It turns out the state listened to the air quality arguments, after all.Air Pollution, All posts, Massachusetts
Our roots are in Massachusetts, where we helped turn the tide on the biomass industry.
In 2008, after three large wood-burning power plants were proposed in western Massachusetts, PFPI’s founder, Dr. Mary Booth, joined a community of scientists and activists who were alarmed about the impacts these plants would have on forests, air pollution, public health, and our climate. Among other things, we pushed the Patrick Administration to eliminate renewable energy subsidies for biomass power plants based on the net carbon impact of burning wood for energy. Ultimately, we prevailed, and in 2012 Massachusetts became the first in the nation - and the world - to recognize that biomass power is not carbon neutral.
When all of our progress came under threat by a new administration, PFPI fought back. The Baker Administration sought to roll back these precedent-setting biomass standards. First, the MA Department of Energy Resources (DOER) weakened standards for wood-heating in the state’s Alternative Portfolio Standard. Then, in 2019, it proposed the same changes to the state’s Renewable Portfolio Standard (RPS) regulations, in order to “streamline” the two programs. These changes would allow highly polluting biomass electricity plants to once again qualify for lucrative subsidies in Massachusetts.
Working in coalition with local groups and elected officials in Springfield, MA, where the community was still fighting one of the three original proposed biomass plants, we launched the No Toxic Biomass campaign to highlight both the climate and the environmental justice impacts of biomass energy. Ultimately, the campaign succeeded not only in persuading the MA Department of Environmental Protection to revoke the air permit for the Springfield biomass plan in 2021, but also convincing the State Legislature to remove woody biomass from the RPS entirely as part of Massachusetts’ new climate law enacted in 2022. More than 100 groups supported this and further biomass policy reforms in Massachusetts.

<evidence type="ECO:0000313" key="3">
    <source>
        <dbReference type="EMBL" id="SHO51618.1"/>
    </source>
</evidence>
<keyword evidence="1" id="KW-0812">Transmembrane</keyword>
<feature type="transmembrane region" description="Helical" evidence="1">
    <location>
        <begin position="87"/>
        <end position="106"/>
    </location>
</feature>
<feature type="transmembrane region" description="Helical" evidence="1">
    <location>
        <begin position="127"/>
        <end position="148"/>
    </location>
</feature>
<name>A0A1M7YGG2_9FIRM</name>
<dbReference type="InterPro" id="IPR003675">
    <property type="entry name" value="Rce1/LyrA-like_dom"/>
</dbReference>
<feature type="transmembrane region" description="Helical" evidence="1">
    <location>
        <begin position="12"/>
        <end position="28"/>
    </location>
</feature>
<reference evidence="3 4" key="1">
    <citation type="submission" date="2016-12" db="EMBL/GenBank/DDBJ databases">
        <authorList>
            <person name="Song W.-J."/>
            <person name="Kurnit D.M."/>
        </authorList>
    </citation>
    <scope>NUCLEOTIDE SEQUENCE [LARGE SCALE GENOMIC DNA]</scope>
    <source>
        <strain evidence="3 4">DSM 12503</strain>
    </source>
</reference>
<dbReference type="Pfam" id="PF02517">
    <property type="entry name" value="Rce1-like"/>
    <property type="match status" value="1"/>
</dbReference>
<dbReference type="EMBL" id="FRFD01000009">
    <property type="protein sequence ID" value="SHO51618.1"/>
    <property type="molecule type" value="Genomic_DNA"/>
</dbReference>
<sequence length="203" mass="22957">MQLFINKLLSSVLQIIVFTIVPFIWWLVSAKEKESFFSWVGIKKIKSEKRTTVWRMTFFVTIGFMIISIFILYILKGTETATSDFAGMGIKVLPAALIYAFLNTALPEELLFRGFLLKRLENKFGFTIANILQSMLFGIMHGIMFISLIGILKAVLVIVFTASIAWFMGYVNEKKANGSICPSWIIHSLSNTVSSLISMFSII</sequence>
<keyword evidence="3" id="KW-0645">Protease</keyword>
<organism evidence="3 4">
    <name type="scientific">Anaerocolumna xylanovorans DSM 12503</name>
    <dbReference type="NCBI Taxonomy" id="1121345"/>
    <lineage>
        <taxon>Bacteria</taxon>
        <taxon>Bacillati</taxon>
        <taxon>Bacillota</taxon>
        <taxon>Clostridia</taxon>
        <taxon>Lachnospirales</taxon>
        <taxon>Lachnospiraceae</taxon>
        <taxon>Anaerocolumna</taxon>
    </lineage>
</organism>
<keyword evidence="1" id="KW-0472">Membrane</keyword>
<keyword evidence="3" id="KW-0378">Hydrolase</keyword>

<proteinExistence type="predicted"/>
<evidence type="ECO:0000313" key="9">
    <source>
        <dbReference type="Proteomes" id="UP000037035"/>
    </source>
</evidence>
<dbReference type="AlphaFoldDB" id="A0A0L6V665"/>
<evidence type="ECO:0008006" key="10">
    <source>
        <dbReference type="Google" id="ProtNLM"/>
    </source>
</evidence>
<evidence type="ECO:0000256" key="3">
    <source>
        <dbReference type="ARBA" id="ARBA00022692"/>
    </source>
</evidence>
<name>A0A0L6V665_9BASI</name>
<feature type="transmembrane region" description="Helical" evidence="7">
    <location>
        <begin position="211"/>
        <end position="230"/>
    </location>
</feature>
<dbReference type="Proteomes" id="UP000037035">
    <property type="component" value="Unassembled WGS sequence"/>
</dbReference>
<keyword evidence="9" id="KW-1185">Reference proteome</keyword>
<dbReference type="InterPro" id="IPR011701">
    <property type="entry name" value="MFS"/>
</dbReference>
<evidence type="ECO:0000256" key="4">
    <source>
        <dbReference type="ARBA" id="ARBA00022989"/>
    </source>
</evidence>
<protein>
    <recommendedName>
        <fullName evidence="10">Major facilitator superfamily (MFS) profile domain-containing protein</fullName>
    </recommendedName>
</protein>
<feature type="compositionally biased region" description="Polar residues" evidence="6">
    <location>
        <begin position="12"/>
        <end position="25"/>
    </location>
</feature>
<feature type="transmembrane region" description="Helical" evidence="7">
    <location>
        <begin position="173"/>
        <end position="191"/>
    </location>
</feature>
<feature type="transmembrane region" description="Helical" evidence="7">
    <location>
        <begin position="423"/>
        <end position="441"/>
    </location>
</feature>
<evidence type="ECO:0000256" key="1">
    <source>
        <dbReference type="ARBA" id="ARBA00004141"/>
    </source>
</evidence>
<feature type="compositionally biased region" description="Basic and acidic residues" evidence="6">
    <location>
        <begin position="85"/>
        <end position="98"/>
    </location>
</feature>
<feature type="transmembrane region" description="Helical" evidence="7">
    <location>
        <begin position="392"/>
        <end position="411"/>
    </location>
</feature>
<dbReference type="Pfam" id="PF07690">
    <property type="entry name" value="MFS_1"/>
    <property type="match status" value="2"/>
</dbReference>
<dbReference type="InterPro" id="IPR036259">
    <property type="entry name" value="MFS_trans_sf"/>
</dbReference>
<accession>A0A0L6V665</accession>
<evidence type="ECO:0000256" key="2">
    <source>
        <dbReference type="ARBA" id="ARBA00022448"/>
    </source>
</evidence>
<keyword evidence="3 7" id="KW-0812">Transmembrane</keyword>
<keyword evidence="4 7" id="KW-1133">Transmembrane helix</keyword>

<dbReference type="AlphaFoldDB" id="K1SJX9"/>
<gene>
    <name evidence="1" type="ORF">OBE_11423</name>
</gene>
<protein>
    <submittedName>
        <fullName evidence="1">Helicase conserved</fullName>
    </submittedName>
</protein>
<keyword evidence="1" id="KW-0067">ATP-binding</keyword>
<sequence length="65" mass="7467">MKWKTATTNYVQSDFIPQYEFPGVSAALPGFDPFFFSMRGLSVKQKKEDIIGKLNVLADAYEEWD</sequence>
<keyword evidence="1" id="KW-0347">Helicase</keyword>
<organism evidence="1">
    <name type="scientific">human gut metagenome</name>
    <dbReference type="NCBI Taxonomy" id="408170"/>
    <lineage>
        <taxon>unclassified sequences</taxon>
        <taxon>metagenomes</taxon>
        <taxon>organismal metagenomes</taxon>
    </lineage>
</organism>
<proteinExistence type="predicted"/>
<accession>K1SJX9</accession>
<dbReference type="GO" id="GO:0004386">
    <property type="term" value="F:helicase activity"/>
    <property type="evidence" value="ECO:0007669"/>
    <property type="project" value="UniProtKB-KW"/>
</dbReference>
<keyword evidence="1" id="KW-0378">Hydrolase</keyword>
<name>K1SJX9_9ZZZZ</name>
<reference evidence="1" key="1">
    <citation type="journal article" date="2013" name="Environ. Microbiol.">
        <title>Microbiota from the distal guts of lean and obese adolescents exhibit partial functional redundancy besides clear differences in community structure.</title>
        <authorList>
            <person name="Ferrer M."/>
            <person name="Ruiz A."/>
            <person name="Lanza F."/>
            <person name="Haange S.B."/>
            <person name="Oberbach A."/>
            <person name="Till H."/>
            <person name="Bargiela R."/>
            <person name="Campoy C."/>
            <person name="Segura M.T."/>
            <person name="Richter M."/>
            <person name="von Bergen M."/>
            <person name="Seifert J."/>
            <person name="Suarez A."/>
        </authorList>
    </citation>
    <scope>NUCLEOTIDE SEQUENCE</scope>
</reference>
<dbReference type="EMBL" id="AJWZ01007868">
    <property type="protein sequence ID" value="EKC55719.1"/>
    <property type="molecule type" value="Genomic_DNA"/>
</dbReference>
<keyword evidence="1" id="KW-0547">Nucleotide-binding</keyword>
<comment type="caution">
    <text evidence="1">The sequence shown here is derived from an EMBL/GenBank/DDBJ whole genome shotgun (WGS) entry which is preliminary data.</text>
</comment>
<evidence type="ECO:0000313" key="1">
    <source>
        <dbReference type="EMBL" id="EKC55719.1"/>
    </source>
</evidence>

Stay tuned for information about our future campaign priorities in the Bay State.
As the MA legislature is poised to vote on whether it wants polluting biomass in its clean energy legislation, the Baker administration tries to roll back other hard-won rules that limit this dirty energy source.All posts, Massachusetts, Subsidies
Proposed legislation throws a lifeline to a biomass plant developers keep trying to build in an environmental justice community in Springfield MAAir Pollution, All posts, Massachusetts
Bill McKibben, E.O. Wilson, Join Call for Urgent ActionAll posts, Carbon emissions, Forests, Massachusetts
If the Baker administration gets their way, more so-called “clean energy” in MA will come from burning garbage and biomassAir Pollution, All posts, Forests, Massachusetts
The groups urge residents to turn out to rescheduled June 5th hearing on regulatory rollback of MA biomass rulesAir Pollution, All posts, Biomass basics, Carbon emissions, Massachusetts
The MA Dept. of Energy Resources rollback of protections will allow highly polluting, large-scale wood-burning power plants in Massachusetts. MA residents need to speak up to protect forests and the climate.Massachusetts
MFA’s letter claims wood is “the peoples’ fuel,” but doctors and scientists seem to agree it’s best if those people don’t include children.Air Pollution, All posts, Biomass basics, Carbon emissions, Massachusetts
The Baker Administration is doling out large sums to bolster the logging industry at the expense of the climateAir Pollution, All posts, Biomass basics, Carbon emissions, Massachusetts
Not the “clean energy” we had in mind: increasing garbage burning on days when air pollution is the worst.Air Pollution, All posts, Massachusetts